I attended a very enjoyable blacktie dinner at the posh Royal College of Surgeons in Dublin on Friday. The occasion was the annual meeting of the Institute of Physics in Ireland, the Irish branch of the umbrella group for physics in the UK in Ireland. I always enjoy these occasions, it’s a great way to catch up with colleagues from schools and colleges around the country. This year was no exception and the evening also featured a very enjoyable pre-dinner lecture by Nobel laureate Bill Phillips.
The Royal College of Surgeons on Stephen’s Green in Dublin
In previous years, the IoP meeting stretched over a weekend but we decided to try a single-day meeting this year. Events included an overview of current research in the different colleges, the Rosse poster competition for postgraduate students, and a ‘physicist in the chair’ interview with Bill Phillips. The meeting went on all day but I only caught the dinner and talk due to teaching commitments.
Bill’s lecture was very entertaining. Entitled ‘Time, Einstein and the coolest stuff in the universe’, he gave a simple overview of the hows and whys of laser cooling (the cooling of atoms to extremely low temperature in order to study them in slow motion). From a description of the Heisenberg Uncertainty Principle to Bose -Einstein condensates, the talk was clearly accessible to students yet worked well with a roomful of professionals. I have often noticed this before; people love being told what they already know (and we are all on the lookout for tips in science communication). My only complaint was that the lights were too bright during the during the lecture and too dim during the meal, wrong way round!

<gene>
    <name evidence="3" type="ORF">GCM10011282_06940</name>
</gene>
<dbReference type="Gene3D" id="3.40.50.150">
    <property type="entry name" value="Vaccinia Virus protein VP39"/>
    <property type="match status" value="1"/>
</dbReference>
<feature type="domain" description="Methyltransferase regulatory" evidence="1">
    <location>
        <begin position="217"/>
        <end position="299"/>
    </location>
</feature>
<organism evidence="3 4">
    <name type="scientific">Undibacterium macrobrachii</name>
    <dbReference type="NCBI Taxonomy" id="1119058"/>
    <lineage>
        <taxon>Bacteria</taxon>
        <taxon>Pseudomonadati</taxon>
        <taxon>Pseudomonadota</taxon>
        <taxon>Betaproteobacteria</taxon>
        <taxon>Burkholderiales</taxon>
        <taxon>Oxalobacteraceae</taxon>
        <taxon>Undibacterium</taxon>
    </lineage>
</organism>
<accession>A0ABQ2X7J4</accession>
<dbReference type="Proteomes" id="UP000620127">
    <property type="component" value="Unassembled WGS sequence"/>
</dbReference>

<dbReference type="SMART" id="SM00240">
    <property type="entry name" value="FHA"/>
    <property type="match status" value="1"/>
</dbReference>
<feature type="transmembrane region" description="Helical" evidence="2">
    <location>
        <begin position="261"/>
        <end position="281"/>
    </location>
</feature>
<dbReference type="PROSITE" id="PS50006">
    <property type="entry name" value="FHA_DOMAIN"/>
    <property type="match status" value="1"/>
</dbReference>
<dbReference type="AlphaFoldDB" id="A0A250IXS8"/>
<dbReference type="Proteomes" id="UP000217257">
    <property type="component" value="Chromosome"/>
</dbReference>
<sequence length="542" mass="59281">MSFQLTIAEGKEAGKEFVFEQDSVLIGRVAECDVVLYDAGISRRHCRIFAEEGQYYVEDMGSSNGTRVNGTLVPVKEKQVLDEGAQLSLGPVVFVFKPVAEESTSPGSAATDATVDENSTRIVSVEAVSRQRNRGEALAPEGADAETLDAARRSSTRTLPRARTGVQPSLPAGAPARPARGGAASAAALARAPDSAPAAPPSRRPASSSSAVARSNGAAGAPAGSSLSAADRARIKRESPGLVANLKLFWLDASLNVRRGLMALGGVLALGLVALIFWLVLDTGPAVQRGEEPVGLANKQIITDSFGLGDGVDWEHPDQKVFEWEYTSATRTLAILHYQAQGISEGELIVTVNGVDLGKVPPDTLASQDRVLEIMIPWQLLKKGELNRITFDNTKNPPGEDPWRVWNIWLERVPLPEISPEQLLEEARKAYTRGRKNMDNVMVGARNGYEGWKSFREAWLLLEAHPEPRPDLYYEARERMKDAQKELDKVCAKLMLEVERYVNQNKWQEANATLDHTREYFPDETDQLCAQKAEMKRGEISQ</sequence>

Cool atoms: a Bose-Einstein condensate
At dinner, my nearest neighbour turned out to be a climate skeptic. I was intrigued as one rarely encounters skeptics of the theory of man-made global warming amongst professional physicists nowadays. However, I didn’t hear any new arguments, merely a discussion of our ignorance of the role of cloud formation in weather. (A valid point, but hardly a reason to disregard the well-established correlation between greenhouse gas emissions and temperature rise). Indeed, my neighbour seemed unaware of the excellent research being done in this area by several physicists in his own department.
After dinner, a few of us retired to a nearby hotel bar to catch up on the latest in physics, not least, the breaking news of the resignation of the head of the OPERA neutrino experiment. All in all, an interesting night out for a nerdy physicist..